Knowing how to transition from PEX-A to PEX-B (or vice versa) is a highly useful skill if you’re a DIYer. Consider a home expansion project. If your house was plumbed in PEX-A, but you want your new addition in PEX-B, you’ll need to know how to make a permanent, quality connection between the two PEX types. So here are a few ways to connect PEX-A to PEX-B, along with the pros and cons of each method. (Spoiler: don’t use SharkBite!)
How to identify PEX pipe
The first thing we need to do is identify what type of PEX pipe we are using. There are two simple methods for identifying PEX pipe:
- Check the label. If you look closely at the pipe, you will see information printed on the side. PEX-A will clearly say PEX-A, while PEX-B will say — you guessed it — PEX-B. Easy peasy.
- The second way is to identify the style of fittings. PEX-B will have metal rings — either cramp or clamp — whereas the PEX-A uses an expansion ring made out of PEX or a similar material.
Now let’s look at how to connect PEX-A to PEX-B.
Method 1: PEX-B Insert-Style Fitting
This is our recommended method to transition: using a PEX-B insert-style fitting for both the PEX-A and PEX-B pipes. This method is quite simple. Since both sides of the transition will be insert-style, all you will need are crimp rings and a crimp tool. Boom. Done.
DIYers often ask about crimps versus clamps — which do we prefer? We prefer crimp rings. They’re a more reliable long-term solution. The clamp method is a little bit easier to install, but we have seen more clamps fail than rings.
Disclaimer: As a contractor, this insert-style fitting into PEX-A is not a manufacturer-recommended transition. It’ll work in the real world, but the manufacturer does not recognize this as a transition. So if you’re a contractor transitioning from PEX-A to PEX-B, you should ask the manufacturer about how they want you to make this transition Get it in writing, so it doesn’t void your warranty.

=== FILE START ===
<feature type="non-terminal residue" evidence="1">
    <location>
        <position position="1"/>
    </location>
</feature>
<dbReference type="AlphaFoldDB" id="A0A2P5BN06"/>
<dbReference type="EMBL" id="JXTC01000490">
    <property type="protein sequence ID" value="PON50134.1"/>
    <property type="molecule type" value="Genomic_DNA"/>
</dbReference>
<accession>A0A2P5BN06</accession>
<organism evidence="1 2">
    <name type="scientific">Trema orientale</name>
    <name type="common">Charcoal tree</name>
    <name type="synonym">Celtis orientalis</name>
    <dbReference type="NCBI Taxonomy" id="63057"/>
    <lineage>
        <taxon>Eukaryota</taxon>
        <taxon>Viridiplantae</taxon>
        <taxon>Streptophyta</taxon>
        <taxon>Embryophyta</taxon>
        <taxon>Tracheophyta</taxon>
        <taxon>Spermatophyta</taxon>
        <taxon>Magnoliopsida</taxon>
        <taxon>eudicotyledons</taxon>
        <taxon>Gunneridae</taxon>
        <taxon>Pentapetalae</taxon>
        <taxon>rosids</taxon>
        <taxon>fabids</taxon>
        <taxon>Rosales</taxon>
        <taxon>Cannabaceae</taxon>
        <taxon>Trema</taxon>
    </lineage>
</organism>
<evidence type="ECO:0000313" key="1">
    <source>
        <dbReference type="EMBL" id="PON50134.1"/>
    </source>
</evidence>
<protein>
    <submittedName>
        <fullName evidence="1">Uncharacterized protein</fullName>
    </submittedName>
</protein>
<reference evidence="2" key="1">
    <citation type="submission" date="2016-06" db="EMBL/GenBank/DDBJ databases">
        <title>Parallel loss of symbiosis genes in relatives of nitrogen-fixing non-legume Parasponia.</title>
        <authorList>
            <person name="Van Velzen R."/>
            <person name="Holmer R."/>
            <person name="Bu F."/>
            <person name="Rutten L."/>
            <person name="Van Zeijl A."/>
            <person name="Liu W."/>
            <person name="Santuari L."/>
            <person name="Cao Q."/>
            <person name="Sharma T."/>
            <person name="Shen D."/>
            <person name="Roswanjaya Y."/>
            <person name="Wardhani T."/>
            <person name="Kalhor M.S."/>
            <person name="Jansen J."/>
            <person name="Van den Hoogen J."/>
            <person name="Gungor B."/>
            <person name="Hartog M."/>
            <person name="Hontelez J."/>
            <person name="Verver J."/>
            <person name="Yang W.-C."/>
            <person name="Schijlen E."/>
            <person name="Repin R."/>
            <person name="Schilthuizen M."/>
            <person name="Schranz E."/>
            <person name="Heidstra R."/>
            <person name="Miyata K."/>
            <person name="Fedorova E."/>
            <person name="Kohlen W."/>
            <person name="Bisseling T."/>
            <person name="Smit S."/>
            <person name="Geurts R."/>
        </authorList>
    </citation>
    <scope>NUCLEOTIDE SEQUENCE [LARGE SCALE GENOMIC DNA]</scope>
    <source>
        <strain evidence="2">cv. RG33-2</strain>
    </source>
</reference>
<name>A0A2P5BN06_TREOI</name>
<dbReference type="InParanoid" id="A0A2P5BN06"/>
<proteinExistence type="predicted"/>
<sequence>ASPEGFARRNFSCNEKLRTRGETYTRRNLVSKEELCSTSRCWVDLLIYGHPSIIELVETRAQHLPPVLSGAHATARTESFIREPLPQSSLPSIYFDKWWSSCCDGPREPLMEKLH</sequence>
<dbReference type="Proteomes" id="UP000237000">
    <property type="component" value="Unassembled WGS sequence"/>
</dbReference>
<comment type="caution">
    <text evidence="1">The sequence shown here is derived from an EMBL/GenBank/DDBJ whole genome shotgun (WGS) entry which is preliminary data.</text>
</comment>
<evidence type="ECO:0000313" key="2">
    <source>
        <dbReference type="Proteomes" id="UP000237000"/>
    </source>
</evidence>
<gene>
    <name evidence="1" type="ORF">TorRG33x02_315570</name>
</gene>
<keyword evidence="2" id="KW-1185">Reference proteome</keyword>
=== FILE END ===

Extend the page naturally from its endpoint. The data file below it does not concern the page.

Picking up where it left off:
Method 2: SharkBite Fitting
Many customers and DIY plumbers have asked us about SharkBite fittings. So, do they work? SharkBite does make a coupling that connects PEX-A to PEX-B. However, we don’t recommend using them. Why? Because SharkBites in general are great for a temporary solution, but not for a permanent repair. Your PEX connections should be long-lasting — so we do not recommend SharkBite fittings as your permanent transition.
Method 3: Threaded Transition
Lastly, there is a threaded joint that will transition from PEX-A to PEX-B. If you’re a contractor who needs to have a certified joint, pay attention: this method is more likely to be manufacturer-recommended. There are two parts to this transition: the PEX-A MIP adapter and the PEX-B FIP adapter. These parts will thread together and allow you to join PEX-A to PEX-B. The PEX-A side will require an expansion ring while the PEX-B side requires the crimp ring. This method will also require using pipe dope and tape to ensure the seal is good.
While this is an effective method, there is a downside: it’s way more expensive than your standard PEX-B coupling. So, again — if you’re a contractor — make sure that it’s recommended by the manufacturer before shelling out the big bucks.
In this article, you learned how to identify PEX pipe, either by the pipe label or the connection style of your fittings. Next, we told you our recommended joining method: the PEX-B insert-style fitting with the crimp rings between PEX-A and PEX-B. This is a simpler method — and cheaper — method than the threaded adapter. Finally, SharkBite fittings are only effective as a temporary method, so we do not recommend them for this task. In any case, make sure you’re checking with the manufacturer if you need a warranty.
Have more questions about PEX-A and PEX-B? Check out our deep-dive article on PEX-A vs PEX-B, and the pros and cons of each. Good luck on your plumbing project!